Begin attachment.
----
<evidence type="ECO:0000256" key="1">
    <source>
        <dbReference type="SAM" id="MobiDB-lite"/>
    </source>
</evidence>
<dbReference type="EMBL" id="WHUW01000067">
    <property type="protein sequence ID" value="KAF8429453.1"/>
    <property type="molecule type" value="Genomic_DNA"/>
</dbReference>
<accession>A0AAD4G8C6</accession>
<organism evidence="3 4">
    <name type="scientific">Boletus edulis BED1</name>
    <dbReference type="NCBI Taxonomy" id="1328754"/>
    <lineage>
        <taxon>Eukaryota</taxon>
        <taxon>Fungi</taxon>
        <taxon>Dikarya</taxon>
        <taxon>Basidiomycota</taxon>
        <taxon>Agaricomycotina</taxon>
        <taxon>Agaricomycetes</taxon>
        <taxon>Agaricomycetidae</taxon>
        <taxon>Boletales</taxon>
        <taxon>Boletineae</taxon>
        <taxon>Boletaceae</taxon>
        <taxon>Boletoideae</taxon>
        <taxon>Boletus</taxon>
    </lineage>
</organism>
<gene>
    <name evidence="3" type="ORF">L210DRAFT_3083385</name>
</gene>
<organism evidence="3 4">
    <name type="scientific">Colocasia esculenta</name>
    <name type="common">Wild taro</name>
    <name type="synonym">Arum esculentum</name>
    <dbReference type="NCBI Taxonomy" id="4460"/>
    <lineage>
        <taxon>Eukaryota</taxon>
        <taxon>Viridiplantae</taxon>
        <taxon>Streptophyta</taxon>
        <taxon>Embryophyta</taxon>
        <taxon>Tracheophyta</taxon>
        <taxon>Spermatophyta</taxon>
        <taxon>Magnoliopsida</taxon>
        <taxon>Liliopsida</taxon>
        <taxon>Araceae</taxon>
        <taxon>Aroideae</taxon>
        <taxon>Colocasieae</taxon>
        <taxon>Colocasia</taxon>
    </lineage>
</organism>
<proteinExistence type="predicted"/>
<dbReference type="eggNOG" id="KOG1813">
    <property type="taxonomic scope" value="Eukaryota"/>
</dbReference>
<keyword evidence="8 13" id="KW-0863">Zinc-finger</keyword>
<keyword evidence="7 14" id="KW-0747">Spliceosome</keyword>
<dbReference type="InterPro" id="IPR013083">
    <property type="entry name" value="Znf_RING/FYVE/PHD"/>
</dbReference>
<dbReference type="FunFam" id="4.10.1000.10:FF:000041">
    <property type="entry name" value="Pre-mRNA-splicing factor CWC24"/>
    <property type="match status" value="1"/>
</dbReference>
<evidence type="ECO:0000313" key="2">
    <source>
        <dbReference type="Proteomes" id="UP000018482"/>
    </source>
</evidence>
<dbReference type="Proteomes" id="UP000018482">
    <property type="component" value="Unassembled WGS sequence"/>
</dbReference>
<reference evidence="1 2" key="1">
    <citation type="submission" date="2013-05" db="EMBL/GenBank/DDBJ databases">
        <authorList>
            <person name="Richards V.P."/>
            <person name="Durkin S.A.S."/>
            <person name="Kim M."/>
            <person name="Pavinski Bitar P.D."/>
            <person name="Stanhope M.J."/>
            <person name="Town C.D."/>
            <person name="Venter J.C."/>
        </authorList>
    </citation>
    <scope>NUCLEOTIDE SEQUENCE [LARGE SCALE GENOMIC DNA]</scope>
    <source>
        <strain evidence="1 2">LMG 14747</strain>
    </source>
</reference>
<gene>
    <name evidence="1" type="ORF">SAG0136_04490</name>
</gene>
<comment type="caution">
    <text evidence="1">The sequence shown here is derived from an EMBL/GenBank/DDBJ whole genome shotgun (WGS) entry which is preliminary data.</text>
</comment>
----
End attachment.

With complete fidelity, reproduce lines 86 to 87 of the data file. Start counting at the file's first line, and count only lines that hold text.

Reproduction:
    <source>
        <strain evidence="1 2">LMG 14747</strain>